Succulents are fascinating, attractive plants that have been popular for many years.
Many people have fallen in love with succulents because of their lovely flowers and their tough nature.
One specific type of succulent is the Echeveria setosa ‘Mexican Firecracker’ – a beautiful flowering succulent with gorgeous red blooms and delicate foliage.
This article will teach you everything you need to know about caring for and propagating Echeveria setosa, the Mexican Firecracker Echeveria.
Echeveria setosa, also known as the Mexican firecracker, is a flowering plant in the Crassulaceae family that is native to semi-arid regions of Mexico.
Echeveria setosa is an evergreen succulent with short stems and rosettes that has silvery-white hairs covering its leaves and gives it a soft texture and glimmering sheen.
The rosettes are typically 4.8 inches (12 cm) in diameter, with fleshy spoon-shaped leaves growing up to 2.8 inches (7 cm) long and 0.8 inches (2 cm) broad.
It blooms in spring and summer as bright red and yellow flowers stand erect on long stems that emerge from their rosettes.
The flowers form cymes up to 20 cm in diameter, growing as much as 2 cm per day until full bloom.
How To Care for Echeveria Setosa ‘Mexican ‘Firecracker’
Echeveria setosa care is pretty straightforward as it doesn’t need a lot of attention.
It’s an excellent succulent for beginners and perfect for those who have a green thumb.
Below you’ll find the essential information you need to know about caring for Echeveria setosa.
Sun Exposure & Light Requirements
Echeveria setosa ‘Mexican Firecracker’ is a succulent plant that requires bright light conditions during the day to prosper and stay healthy.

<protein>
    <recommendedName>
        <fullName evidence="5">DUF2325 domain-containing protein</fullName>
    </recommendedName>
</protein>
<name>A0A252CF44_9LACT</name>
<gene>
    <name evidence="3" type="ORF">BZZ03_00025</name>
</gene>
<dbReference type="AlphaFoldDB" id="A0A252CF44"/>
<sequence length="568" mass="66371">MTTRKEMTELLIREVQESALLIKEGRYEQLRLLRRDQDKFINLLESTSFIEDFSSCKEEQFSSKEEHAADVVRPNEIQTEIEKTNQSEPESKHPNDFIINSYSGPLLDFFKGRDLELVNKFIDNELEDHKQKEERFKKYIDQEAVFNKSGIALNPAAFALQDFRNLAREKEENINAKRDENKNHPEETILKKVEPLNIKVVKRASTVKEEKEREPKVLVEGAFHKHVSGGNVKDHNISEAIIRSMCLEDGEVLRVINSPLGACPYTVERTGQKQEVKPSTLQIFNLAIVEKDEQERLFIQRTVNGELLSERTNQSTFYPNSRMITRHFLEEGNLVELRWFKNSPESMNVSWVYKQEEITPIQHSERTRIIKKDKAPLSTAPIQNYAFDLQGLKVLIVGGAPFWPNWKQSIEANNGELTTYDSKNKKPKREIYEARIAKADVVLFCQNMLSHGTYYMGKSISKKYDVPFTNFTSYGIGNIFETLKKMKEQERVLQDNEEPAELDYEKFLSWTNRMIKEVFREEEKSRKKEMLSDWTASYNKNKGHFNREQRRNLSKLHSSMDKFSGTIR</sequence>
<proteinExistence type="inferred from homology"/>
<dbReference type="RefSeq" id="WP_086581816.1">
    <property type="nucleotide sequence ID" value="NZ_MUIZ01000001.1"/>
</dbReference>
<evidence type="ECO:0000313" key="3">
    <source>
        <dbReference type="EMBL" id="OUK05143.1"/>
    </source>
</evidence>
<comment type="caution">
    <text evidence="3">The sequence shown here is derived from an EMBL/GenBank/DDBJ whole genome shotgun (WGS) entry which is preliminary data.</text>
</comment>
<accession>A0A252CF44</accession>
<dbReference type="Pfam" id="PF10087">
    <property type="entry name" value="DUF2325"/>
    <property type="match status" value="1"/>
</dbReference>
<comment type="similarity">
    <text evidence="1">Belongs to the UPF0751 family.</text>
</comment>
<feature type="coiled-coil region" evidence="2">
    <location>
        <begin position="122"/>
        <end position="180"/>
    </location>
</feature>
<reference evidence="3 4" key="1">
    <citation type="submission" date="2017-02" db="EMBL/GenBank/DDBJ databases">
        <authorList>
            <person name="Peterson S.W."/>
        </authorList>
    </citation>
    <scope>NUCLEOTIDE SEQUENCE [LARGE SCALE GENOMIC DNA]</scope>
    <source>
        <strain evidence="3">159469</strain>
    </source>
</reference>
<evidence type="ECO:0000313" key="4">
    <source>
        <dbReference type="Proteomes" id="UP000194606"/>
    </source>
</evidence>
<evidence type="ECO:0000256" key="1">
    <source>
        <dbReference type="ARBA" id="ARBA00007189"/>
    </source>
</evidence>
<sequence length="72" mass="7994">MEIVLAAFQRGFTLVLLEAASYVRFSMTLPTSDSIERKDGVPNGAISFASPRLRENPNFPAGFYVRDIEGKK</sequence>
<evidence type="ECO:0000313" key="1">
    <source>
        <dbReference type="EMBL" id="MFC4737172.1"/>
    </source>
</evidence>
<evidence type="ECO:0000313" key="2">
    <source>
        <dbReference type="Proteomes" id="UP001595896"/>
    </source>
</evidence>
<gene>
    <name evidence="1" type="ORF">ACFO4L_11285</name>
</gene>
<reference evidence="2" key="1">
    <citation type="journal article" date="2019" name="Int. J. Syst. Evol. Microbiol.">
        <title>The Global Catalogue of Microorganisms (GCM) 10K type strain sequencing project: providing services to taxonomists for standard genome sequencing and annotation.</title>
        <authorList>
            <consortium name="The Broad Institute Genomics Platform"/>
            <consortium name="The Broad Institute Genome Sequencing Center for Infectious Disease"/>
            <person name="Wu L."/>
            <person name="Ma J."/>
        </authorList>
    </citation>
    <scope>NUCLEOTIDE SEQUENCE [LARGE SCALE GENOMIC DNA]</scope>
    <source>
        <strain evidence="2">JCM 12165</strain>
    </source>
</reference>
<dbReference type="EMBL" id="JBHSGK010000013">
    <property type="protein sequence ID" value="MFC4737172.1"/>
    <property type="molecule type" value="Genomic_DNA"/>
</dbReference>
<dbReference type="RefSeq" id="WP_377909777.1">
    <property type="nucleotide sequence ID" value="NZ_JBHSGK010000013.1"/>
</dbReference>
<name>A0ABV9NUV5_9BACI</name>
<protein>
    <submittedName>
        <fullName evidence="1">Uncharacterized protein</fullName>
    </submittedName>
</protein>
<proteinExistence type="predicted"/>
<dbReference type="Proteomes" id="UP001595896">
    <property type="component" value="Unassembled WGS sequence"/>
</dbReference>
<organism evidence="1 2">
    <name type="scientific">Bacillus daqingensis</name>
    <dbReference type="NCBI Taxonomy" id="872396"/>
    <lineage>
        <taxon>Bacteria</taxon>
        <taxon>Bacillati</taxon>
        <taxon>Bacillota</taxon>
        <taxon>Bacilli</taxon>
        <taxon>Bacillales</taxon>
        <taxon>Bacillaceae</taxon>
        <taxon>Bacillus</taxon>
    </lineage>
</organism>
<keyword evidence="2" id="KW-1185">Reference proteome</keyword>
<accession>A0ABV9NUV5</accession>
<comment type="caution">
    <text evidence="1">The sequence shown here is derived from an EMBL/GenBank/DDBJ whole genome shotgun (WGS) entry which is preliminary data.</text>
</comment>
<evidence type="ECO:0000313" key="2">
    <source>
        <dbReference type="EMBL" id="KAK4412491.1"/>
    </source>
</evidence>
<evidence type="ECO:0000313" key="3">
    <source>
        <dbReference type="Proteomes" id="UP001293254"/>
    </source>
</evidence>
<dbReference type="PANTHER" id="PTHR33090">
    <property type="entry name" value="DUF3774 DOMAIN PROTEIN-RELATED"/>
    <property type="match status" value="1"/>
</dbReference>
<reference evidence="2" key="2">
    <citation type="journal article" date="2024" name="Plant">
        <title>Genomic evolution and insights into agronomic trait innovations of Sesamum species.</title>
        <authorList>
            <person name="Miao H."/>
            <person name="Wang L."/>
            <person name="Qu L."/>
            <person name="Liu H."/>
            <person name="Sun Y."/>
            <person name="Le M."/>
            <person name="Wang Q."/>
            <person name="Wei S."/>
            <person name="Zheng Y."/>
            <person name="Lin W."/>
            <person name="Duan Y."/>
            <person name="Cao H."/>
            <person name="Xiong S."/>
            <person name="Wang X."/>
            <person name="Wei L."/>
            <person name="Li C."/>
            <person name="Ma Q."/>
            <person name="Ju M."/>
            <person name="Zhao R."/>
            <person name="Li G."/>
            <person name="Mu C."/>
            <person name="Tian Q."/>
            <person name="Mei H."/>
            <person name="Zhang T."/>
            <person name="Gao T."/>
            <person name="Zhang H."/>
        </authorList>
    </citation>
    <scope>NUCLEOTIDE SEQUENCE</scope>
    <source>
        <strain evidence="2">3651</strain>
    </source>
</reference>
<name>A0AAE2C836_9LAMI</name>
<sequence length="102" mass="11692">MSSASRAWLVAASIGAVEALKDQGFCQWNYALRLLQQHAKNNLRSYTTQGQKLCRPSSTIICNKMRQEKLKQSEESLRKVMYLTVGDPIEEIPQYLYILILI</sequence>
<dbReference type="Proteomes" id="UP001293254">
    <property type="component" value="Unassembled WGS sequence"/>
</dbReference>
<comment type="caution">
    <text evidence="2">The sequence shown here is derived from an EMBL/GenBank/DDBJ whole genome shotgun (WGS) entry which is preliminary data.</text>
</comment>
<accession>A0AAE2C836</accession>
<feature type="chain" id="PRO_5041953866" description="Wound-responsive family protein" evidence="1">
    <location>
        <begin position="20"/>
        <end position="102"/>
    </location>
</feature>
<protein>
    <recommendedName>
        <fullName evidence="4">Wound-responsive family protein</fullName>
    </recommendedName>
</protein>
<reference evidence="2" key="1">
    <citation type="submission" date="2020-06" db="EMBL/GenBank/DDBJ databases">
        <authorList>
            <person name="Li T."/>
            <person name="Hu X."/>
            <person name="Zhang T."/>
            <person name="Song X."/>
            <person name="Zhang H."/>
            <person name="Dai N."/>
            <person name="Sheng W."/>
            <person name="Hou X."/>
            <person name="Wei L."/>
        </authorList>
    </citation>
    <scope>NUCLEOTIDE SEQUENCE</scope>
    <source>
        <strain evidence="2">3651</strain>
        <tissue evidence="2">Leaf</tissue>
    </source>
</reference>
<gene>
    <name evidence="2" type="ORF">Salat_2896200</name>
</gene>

This plant species will display its best colors when exposed to plenty of sunlight, but it can survive in partial shade if necessary.
While this species may be a bit more tolerant to low light conditions than some other succulent plants, it will still need at least 4 hours of direct sunlight each day.
When grown indoors, place your Echeveria setosa in a sunny window sill where it can receive plenty of natural sunlight throughout the day. A west-facing or east-facing window will be a good choice.
The Mexican Firecracker is a great plant for warm, sunny areas that receive plenty of bright sunlight if grown outdoors.
This succulent plant can also be grown in warmer climates with low humidity and moderate rainfall.
In addition to receiving direct sunlight, your Echeveria setosa mustn’t be exposed to the extremely hot sun during the middle of the day.
This species does not tolerate excessive heat very well, so it’s best to avoid placing these plants in areas with consistent afternoon sun.
As with all succulents, it is always best to err on the side of under-watering. This is because Echeverias are prone to root rot if they are overwatered.
It is best to water them thoroughly and then allow their soil to dry out completely before the next watering.
How often should you water a succulent depends on many factors, including the size of the pot, the time of year, and weather conditions.
A good guide from personal experience is to water when 1/3 to 1/2 of the soil has dried out.
In hotter summer months, Echeverias require more frequent watering. In cooler winter months, water less often.
In general, this succulent should only be watered when the soil is dry. Check the soil’s moisture level with your finger. If it is still moist, let it dry out first.
Echeveria setosa succulents require a well-draining potting mix, using plenty of sand and grit to ensure the soil drains quickly.
These plants are very susceptible to root rot if they do not have appropriate drainage or overwatering is allowed.
A cactus and succulent soil mix are great for growing Echeveria setosa succulents.
If you can’t find a soil that suits your needs, try mixing three parts potting soil, two parts coarse sand or gravel, and one part perlite.
This mixture will give your Echeveria setosa plenty of drainage.
Using the right soil is essential for succulents and cacti. I use the Bonsai Jack Succulent & Cactus Soil, which has excellent draining properties to prevent root rot!
Temperature and Humidity
Echeveria setosa thrives in warm temperatures, it should be kept at a temperature of around 65-75° Fahrenheit during the day and 50-55° Fahrenheit at night.
It should be kept out of drafts and should not be exposed to temperatures that reach the lower or higher sixties or seventies, as this will cause discoloring of the leaves.